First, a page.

Of love, colonialism and chapatis

The reading from two sessions ago was 2 chapters from Amitav Ghosh’s The Glass Palace.

Glass Palace book coverI have a confession to make: I tried to read this book nearly a decade ago. I say ‘tried’ because although I was well into it, I never managed to finish it; and I gave up before I’d reached the two chapters that were selected to be shared during the session. I’ve since experienced some regret at not completing my reading of it.

At times the book (or rather, the selected chapters) felt like a meditation. That was what I felt from the slow, purposeful, focused way of building up to a certain goal, but never quite making it explicit or obvious that there was a specific aim or climax. And yet there was. I liked the author’s deliberate pacing and writing style; it was (is) almost dreamlike without being too surreal or abstract.

This was effective in bringing out the pathos of the characters, their thoughts, mixed emotions, and compromises they make in life and love. All this is underpinned by very thorough historical research, which informs the settings and in a very real way, the paths the characters take. Whether in Burma, India or Malaya, the background of colonialism is always present (even though there is nary a British person in sight), as well as rebellion, real or imagined. The latter can be expressed through the account of sending the locals sending large numbers of chapatis to police stations all over the British India in the 19th century – which was usually a sign of impending unrest, or as is more often the case, a mundane way of unsettling the colonisers. Or simply just an injunction to eat when hard times are known to be coming (or some other such interpretation).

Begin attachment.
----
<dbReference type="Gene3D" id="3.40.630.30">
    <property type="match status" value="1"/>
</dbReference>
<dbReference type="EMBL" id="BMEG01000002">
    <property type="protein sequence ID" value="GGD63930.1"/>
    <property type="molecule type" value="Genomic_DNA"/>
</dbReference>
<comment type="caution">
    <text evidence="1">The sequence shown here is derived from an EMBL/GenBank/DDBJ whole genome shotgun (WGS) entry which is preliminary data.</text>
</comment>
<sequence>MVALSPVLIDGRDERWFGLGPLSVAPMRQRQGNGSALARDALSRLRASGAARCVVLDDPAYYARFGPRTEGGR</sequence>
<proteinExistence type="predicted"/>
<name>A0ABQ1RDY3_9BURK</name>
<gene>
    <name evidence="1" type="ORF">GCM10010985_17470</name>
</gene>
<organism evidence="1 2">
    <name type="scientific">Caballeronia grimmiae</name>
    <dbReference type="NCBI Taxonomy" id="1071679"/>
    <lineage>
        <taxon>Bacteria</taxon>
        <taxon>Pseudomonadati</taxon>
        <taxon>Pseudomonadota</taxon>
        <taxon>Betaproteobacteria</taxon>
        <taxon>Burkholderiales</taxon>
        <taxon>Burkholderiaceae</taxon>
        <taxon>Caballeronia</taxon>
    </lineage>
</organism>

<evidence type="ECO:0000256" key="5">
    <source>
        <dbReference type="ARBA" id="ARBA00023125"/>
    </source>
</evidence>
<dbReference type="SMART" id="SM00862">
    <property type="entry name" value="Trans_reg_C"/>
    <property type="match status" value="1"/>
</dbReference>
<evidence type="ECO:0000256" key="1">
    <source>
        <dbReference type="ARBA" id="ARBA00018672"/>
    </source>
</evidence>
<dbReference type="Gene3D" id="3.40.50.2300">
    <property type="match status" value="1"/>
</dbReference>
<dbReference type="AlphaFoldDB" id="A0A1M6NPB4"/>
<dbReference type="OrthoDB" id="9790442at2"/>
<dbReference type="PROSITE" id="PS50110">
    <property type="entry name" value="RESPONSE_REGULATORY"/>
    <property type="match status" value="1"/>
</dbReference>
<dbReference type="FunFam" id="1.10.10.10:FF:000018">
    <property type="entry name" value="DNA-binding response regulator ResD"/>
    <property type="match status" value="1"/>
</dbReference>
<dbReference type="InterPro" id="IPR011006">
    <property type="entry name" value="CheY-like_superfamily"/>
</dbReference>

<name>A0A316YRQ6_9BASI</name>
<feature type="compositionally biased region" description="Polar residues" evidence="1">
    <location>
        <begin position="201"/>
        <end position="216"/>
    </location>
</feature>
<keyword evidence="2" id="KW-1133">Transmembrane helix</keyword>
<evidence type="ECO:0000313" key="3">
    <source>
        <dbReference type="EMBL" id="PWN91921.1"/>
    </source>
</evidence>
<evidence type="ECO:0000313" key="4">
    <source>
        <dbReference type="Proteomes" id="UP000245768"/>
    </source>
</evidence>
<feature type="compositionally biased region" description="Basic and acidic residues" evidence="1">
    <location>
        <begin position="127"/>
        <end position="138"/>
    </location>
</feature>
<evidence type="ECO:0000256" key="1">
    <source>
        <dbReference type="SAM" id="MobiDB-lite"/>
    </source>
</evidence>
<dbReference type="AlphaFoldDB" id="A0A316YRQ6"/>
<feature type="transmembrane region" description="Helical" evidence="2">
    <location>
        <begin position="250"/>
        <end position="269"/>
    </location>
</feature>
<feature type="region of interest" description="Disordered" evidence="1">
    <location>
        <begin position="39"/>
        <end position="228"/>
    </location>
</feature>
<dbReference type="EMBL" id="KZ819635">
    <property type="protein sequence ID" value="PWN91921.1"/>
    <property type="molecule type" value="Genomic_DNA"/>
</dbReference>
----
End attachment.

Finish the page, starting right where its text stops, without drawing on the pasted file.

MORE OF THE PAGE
Ghosh is an excellent writer…it’s a pity I don’t manage to come across more writers like him. I highly recommend reading his work.

For more:

Amitav Ghosh

The Glass Palace

‘There’ll Always Be an England in India’ (review by Pankanj Mishra)

Posted by rodsjournal.

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